Historical Buildings in Edgworth

 

Entwistle Hall, Entwistle

Entwistle Hall, Entwistle

An earlier hall stood here, built in 1200, and from the earlier hall Sir Bertine Entwistle, the most illustrious member of the Entwistle family, set out to fight at Agincourt in 1415. The present hall was built in the early 17th century and in 1657 was divided into three. In 1826 the then owner of the hall converted the bedrooms for use as weaving sheds for the unemployed of the district. There are ‘beebols’ – recesses in which to stand beehives – in the garden wall. The house is at present divided into four. It has timber and plaster walls and the original oak beams.

New Hall, Entwistle

The date of the house is estimated at about 1680. In 1682 the house belonged to John Aspden and his wife Alice. The datestone of     1742 J B M
was built into the house when John Brandwood and his wife Mary took possession of it.

New Hall is well proportioned, the elevation symmetrical, the windows mullioned and the roof stone slated. Inside the house has the original oak staircase and oak beams.

New Hall, Entwistle

 

Vale House, Turton Bottoms

Vale House, Turton Bottoms

Although built in the late Georgian period (1792) when urban architecture was becoming more frivolous, this attractive house has the rugged simplicity of its moorland neighbours. The south-facing front in dressed local stone with large quoins, though well proportioned lacks the height and elegance of a contemporary town house. Its fanlight, however, is typical of its period.

Reputed to stand on 16th century foundations, the building housed the manager of the now demolished Vale Cotton Mill. Its charm has been much enhanced by its recent cleaning.

The stone mounting block is one of the few remaining in the district.

 

Brandwood Fold, Edgworth

The Roman road from Manchester to Ribchester may pass through the fold. It is traceable to Bottom o’th’ Knotts and then beyond Edgworth through Wayoh Fold and past Whittlestone Head.

The fold was once very populous. In 1801 it contained 19 houses and 149 people, Sir Thomas Barlow, physician to Queen Victoria and Edward VII, was born here. He was one of the Barlows of Barlow & Jones, cotton spinners.

The fold is early 18th century in date, built in stone with mullioned stone windows.

Brandwood Fold, Edgworth
Horrocks Fold, Edgworth

Horrocks Fold, Edgworth

John Horrocks, who founded the business of Horrocks, Crewdson & Co., cotton spinners, was born here, son of a small quarry owner. He started here, helped by his sisters, with a few spinning frames. He later (in 1791) moved to Preston and was M.P. for Preston in 1802.

The house is a compact 17th century yeoman’s house with a flagstone roof and is built in this coursed rubble masonry. There is an obliterated datestone or plaque on the west gable. The ground floor windows are characteristically stone mullioned with a continuous stone course, but the first floor windows, also stone mullioned, have a more interesting arrangement with raised centrelights and moulded jambs. In particular the west gable three-light window with ogee head is an unusual feature of Gothic ecclesiastical design without any apparent reason in a house of this kind.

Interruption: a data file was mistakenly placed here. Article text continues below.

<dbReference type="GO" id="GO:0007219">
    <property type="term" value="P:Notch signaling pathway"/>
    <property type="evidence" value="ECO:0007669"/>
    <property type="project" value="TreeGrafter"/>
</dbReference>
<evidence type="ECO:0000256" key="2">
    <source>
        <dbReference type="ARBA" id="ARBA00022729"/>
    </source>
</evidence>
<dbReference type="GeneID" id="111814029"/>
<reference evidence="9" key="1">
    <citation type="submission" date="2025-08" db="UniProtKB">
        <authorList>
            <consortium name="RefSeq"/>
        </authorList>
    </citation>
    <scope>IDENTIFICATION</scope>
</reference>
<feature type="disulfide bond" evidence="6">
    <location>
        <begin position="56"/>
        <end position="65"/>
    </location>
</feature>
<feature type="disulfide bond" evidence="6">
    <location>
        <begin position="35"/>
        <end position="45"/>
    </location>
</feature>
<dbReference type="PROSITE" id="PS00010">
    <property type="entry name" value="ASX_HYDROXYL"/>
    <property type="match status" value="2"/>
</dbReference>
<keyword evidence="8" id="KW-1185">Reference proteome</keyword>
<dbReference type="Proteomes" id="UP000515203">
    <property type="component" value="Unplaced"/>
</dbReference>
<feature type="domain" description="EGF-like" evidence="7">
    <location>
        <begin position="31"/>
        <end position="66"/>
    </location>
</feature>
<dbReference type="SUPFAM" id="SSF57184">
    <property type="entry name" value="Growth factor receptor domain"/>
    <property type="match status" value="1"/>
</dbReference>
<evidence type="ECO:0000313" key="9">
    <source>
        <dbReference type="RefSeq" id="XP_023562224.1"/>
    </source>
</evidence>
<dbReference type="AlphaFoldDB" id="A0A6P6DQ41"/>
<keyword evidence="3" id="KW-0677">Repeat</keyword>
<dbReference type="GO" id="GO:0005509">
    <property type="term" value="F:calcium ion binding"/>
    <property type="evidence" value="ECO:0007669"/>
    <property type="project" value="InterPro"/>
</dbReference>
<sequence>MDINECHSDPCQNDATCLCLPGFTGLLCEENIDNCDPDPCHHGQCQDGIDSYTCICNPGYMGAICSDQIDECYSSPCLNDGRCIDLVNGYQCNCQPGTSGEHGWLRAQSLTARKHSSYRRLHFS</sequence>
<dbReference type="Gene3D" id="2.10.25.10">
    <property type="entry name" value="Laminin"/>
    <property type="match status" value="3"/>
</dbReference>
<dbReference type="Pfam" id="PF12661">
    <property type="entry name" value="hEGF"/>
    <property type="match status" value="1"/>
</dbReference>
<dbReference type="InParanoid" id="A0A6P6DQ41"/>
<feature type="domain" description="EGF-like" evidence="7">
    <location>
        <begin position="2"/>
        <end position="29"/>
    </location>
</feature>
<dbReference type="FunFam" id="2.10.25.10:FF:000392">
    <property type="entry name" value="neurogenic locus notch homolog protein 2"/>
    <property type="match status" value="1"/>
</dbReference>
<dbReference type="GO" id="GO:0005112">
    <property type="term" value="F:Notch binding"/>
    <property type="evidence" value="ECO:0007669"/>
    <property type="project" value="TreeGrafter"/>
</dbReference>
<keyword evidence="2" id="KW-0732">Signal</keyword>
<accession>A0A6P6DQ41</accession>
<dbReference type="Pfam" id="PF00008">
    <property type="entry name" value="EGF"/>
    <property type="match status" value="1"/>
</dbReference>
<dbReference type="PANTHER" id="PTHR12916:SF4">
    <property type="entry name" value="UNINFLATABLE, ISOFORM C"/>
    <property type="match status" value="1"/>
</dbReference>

Pack Saddle Bridge, Edgworth

This was the only bridge round here before the building of the present Turton Bottoms bridge. It was on a pack-horse route which came via the Birches, past the former St. Anne’s Primary school, Chapeltown and through Chapeltown. It must have been much used when the Lord of the Manor’s cornmill was sited a little higher upstream.

In 1691 this bridge was known as the New Mill Bridge.

Pack Saddle Bridge, Edgworth
National Children's Homes, Edgworth

National Children’s Homes,
Edgworth

In 1871 James Barlow bought the Wheatsheaf Inn with 80 acres of land around it and offered it, together with £5,000 to a young Methodist minister, Thomas Bowman Stephenson, who had been running a home for outcast and neglected children in London. Stephenson accepted the offer, and in 1872 the Edgworth Homes, later to be National Children’s Homes, started with 28 children.

The words ‘Wheatsheaf Inn’ may be seen on one of the photographs. The former inn is built in local gritstone with finer sandstone dressings, having been substantially reconstructed in the middle twenties to provide the central hall, gymnasium and administrative buildings of the orphanage.

Attached to "The Wheatsheaf" is a chapel, and separate school buildings form part of the group. With two exceptions, they are all of the same local gritstone and were constructed in the main part by the inhabitants of the school; no doubt local tradesmen assisted.

National Children's Homes, Edgworth

We would like to acknowledge the original Turton Committe of the Bolton and District Civic Trust for the records of the buildings listed on this web page.

The Standard MIDI File now playing is entitled "Sonatina in Bb" by Handel and is the copyright of Roland (UK) Ltd

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